The mad scramble for criminal power in the aftermath of the demobilization of the United Self-Defense Forces of Colombia (AUC) is over. The Urabeños, or as they prefer to call themselves, the “Autodefensas Gaitanistas de Colombia,” have won.
Following the completion of the AUC demobilization in 2006, more than 30 new criminal groups, known as the “BACRIM” (for the Spanish for criminal bands – “bandas criminales”) were born. Over the last eight years it has been a war to the death between these groups for hegemony.
The winners, the Urabeños, are the perfect amalgamation of Colombian organized crime. While they were born from the demobilization of the AUC, much of the Urabeños’ criminal pedigree goes much further back. Many of their members, before joining the paramilitaries, were part of one of the three main Marxist rebel groups, the Revolutionary Armed Forces of Colombia (FARC), the National Liberation Army (ELN) or the People’s Liberation Army (EPL). And many others, particularly on the drug trafficking side, can trace their criminal history back to the Medellin Cartel, which pioneered the cocaine trade almost 40 years ago. The Urabeños encompass three generations of criminal expertise, melded into a hybrid structure forged by the current situation in Colombia.
SEE ALSO: Urabeños News and Profile
Does this mean that Colombian organized crime has come full circle? Ever since Pablo Escobar was killed on a Medellin rooftop in 1993, organized crime has continued to fragment. Yet now, once again, a single criminal syndicate dominates the underworld. The Urabeños, though, are not a hierarchical, integrated criminal organization with a unified and central command structure. As shall be seen in Section 2, where the structure of the BACRIM is defined, Colombia’s National Police face a very different challenge than they did with the Medellin Cartel.
The success of Colombia’s security forces against drug trafficking organizations (DTOs) cannot be underestimated. Under constant pressure, Colombian organized crime has evolved and mutated. The result of this constant evolution is the Urabeños. It is a criminal network, built around a series of units, or “nodes.” The basic building block of this network is the “oficina de cobro,” a peculiarly Colombian manifestation of organized crime that, as with so many things in the underworld, traces its roots back to the Medellin Cartel.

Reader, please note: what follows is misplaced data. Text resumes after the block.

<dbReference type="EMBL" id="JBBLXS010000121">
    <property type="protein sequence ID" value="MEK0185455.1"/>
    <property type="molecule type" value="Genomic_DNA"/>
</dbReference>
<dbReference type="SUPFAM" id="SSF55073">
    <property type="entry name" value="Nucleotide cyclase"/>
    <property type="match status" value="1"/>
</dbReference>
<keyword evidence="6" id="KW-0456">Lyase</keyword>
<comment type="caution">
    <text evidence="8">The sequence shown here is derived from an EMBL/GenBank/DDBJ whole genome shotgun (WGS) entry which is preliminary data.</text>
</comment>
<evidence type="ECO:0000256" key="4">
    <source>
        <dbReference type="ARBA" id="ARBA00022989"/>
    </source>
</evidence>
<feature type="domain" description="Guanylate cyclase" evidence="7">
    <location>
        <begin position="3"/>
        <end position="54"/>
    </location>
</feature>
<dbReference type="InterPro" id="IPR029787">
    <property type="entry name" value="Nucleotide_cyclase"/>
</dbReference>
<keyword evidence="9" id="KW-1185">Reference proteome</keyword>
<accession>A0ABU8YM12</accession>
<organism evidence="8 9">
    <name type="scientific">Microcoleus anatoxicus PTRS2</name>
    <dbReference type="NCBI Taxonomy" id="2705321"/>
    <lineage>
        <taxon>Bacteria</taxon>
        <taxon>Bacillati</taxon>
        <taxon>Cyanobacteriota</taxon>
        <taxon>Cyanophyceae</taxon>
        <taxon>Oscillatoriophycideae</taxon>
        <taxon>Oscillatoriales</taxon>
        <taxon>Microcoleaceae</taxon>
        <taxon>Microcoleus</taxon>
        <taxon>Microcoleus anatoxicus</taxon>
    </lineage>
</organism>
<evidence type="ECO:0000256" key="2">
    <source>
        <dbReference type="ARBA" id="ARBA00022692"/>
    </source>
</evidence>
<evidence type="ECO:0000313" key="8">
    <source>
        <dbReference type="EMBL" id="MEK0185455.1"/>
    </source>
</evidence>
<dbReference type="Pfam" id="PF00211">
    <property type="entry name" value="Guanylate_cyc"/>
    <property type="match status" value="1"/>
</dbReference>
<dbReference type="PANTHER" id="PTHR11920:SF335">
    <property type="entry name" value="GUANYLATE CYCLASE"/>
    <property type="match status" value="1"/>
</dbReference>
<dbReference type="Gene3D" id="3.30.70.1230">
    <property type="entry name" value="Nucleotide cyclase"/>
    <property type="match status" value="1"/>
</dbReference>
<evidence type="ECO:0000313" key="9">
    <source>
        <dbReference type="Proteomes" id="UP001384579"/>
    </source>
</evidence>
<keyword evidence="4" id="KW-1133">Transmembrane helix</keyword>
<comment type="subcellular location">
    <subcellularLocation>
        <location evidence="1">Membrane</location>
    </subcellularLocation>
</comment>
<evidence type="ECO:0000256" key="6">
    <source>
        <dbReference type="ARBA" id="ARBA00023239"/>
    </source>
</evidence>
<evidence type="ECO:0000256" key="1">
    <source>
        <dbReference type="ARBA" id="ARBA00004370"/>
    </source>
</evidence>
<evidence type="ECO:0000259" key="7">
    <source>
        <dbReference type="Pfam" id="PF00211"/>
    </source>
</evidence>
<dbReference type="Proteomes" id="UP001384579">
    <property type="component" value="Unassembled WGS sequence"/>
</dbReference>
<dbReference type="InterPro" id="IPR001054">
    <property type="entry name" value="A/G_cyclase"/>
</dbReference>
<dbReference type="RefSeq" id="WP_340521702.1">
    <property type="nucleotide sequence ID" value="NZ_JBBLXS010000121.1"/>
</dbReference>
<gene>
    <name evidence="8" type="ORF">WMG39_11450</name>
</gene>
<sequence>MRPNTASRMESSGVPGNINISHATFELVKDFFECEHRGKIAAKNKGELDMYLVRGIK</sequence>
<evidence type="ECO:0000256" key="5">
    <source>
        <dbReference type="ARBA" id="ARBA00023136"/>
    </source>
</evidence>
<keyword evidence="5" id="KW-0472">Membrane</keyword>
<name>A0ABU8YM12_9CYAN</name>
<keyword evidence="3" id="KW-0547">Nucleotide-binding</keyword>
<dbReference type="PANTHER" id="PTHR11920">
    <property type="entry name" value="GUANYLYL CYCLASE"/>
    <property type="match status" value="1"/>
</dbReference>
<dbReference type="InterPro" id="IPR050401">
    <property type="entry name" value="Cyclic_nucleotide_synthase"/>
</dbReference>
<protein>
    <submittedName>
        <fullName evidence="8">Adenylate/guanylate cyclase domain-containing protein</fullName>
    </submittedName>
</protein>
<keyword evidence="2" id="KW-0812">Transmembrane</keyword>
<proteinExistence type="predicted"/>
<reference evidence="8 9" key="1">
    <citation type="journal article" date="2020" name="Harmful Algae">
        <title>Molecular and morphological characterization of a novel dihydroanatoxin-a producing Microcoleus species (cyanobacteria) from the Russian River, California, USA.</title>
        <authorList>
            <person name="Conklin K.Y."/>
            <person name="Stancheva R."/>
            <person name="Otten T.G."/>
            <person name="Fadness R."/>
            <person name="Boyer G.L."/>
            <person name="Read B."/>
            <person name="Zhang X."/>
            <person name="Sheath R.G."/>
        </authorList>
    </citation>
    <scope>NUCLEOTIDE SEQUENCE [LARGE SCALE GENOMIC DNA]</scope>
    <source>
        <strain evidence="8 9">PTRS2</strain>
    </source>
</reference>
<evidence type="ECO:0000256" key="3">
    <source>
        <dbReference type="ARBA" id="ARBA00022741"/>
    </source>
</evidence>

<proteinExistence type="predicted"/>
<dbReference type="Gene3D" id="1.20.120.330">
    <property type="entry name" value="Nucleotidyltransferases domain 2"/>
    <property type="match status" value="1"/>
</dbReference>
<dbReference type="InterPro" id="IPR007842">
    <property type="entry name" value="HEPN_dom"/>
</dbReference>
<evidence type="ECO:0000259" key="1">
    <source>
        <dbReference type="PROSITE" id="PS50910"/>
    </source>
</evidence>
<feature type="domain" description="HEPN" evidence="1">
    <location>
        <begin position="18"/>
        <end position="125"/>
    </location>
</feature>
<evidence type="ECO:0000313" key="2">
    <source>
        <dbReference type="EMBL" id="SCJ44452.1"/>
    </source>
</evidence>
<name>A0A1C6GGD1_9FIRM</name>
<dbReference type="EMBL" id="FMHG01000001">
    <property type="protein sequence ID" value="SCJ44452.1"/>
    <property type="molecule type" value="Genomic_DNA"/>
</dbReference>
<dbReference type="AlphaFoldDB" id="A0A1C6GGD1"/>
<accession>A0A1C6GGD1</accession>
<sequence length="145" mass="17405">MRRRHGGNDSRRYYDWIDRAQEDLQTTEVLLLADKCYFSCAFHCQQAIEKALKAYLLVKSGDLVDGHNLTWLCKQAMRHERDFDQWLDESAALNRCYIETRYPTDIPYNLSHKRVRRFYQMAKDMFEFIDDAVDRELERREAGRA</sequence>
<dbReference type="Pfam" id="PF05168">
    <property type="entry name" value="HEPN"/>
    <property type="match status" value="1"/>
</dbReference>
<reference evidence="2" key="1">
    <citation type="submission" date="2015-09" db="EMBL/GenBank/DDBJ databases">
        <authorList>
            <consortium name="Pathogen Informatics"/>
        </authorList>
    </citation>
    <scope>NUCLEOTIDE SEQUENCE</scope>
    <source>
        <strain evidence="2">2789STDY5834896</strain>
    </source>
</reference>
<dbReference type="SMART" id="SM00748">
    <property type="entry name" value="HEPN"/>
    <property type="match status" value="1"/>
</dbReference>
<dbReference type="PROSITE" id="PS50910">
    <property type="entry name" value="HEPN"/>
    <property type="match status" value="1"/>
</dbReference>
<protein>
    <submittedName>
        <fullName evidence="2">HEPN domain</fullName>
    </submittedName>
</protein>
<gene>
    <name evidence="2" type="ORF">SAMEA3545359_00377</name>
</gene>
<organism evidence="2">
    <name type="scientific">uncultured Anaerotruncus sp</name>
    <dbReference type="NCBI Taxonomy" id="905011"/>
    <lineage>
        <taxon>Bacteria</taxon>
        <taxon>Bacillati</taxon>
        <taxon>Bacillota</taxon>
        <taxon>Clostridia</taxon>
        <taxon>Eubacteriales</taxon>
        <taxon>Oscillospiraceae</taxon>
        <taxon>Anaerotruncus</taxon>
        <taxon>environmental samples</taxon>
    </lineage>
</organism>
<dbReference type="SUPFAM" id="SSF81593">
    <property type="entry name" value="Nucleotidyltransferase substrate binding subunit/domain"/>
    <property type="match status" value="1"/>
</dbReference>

If one node of the structure is taken out, the network simply shifts, with new nodes taking over the roles of their dismantled predecessors. This is true even in the case of command nodes, such as those formerly headed by Urabeños founder Daniel Rendon Herrera, alias “Don Mario,” and that of the next leader, Juan de Dios Usuga, alias “Giovanni.”
Another result of Colombia’s increasingly efficient police force is the phenomenon of criminal migration, or the “cockroach effect.” Turn on the lights in a room and the cockroaches run for the dark corners. The lights have been turned on in Colombia , and the criminal cockroaches have, in many cases, moved abroad. While the Mexicans now dominate the traditional cocaine market of the United States, the Colombians have been developing and exploiting new markets. They have targeted not only the European Union, but booming domestic markets far closer to home — those of Latin America’s most populous nations: Brazil, Argentina and Colombia itself.
SEE ALSO: Coverage of Criminal Migration
As coca crops have been reduced in Colombia, the balloon effect has led to increased drug cultivation in Peru, now the world’s top cocaine producer, and in neighboring Bolivia. And at almost every link in the drug chain in these two Andean nations, you will find a Colombian.
The Colombians remain the pioneers of the world’s drug trade. The Mexican cartels may now overshadow their Colombian counterparts in terms of power and military capacity, but the fragmentation of organized crime in Colombia is being replicated in Mexico. The recent capture of Mexico’s so-called Pablo Escobar, Joaquin “El Chapo” Guzman, of the mighty Sinaloa Cartel, will simply accelerate this process.
As more members of the Urabeños’ central command (its “Estado Mayor” or “board of directors”) get taken down, it is likely that the domination exercised by those from Colombia’s banana-growing heartland will be eclipsed, and the criminal network that currently exists may take on a different name. The evolution of Colombian organized crime is constant, and will remain so as long as the vast profits are available.
Cocaine is no longer the sole, or perhaps even the primary element of the Urabeños’ criminal portfolio. Gold mining, extortion, human trafficking, gambling and prostitution all provide criminal revenues, to name but a few. No longer can the National Police focus its attention solely on the cocaine trade. The Urabeños look for any criminal opportunity, and exploit it swiftly and efficiently. The police must keep up, and in the case of the gold industry, for example, they are trailing behind, hamstrung by the lack of adequate legislation and tools to combat this illegal industry.